Mariucci: Not playing Tony Romo would be a mistake

The decision to play quarterback Tony Romo in the season finale Sunday against Philadelphia was initially viewed as a complicated one that involved injury concerns, ego, confidence and what it truly takes for a veteran to get ready after months away from the field. Romo is listed as active for the game.

But none of NFL Network's panelists from NFL GameDay Morning saw it as much of an issue. Romo needs the work, Dak Prescott needs to stay healthy and, regardless of stature, a backup quarterback's responsibility is to be able to perform at a moment's notice.

"It would be a bigger mistake if they played Dak too long and he got hurt," Steve Mariucci said. "This is the right thing to do. They have a banged up offensive line. To play Tony, to get the rust off, whatever you want to call it, they're going to protect him with the playcalls anyway. They're not gonna to let him scramble around like Fran Tarkenton and do all of these things. They're gonna hand the ball off, they're gonna throw it quickly, they're gonna run play action, they're gonna let him feel good out there, then get him out. And then he'll be more confident and ready to go if need be in the playoffs. ... I like their plan. Give Dak a little bit, Tony a little bit, finish the game with Sanchez, and let's go on to the playoffs."

NFL Network Insider Ian Rapoport reported this weekend that Dallas' top priority was keeping Romo healthy behind a patchwork offensive line.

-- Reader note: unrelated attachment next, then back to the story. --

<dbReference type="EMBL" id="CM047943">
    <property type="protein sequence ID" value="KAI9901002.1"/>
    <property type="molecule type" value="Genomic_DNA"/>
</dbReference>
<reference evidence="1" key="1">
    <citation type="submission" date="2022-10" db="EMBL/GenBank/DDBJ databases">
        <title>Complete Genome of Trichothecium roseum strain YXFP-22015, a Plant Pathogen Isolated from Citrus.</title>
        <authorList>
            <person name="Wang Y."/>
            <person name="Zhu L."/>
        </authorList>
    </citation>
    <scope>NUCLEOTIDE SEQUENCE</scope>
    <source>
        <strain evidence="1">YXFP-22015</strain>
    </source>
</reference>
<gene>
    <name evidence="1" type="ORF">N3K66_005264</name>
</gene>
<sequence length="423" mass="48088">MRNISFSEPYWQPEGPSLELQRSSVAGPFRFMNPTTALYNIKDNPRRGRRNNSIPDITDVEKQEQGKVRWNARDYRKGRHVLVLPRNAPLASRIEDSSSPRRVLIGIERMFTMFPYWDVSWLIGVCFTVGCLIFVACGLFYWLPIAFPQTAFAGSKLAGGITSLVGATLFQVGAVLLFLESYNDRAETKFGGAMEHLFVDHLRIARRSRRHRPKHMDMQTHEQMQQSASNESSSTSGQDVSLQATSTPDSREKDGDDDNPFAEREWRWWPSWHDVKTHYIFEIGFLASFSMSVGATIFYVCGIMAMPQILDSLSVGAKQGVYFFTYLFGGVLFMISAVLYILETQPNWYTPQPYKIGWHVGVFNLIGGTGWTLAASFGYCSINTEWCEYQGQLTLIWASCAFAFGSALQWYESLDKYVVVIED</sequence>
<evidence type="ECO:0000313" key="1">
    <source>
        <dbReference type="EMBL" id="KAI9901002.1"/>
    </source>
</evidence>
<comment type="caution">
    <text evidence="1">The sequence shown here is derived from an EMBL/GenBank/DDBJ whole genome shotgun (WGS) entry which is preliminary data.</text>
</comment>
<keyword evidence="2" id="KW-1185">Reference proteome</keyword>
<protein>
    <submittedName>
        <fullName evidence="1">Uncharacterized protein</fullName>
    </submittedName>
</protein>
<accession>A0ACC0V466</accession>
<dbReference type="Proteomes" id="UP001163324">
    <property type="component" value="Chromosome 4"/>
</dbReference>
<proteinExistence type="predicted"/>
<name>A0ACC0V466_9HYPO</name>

"Every decision the Cowboys make right now has to be to try to grab a hold of that Super Bowl," Michael Irvin said. "You talked about it over there, playing Tony Romo today helps in that process. If anything happens to Dak in the playoffs, you're not going straight to Mark Sanchez, you're going to Tony Romo. So they're not making a mistake by playing him."

Added Kurt Warner: "I think there's so many angles that you can take this on play him, how much you play him. How about just looking at it for Tony Romo specifically. I think it's unfair to Tony to expect him, if you need him in the playoffs, to just throw him out there for the first time in who knows how long with significant playing time and go, "Okay here, go win a game for us. Go win a Super Bowl for us." He needs to play. Tony wants to play, he wants to get back into the flow."

Romo's desire to continue his career and potentially audition for other clubs vying for his services helps. Had Dallas' former franchise quarterback treated this situation differently and allowed his status to come in the way of his preparation, there's a good chance Mark Sanchez would steal the show on Sunday against the Eagles. Instead, the Cowboys are getting a newsy but practical dry run for Romo in the only way that makes any sense.

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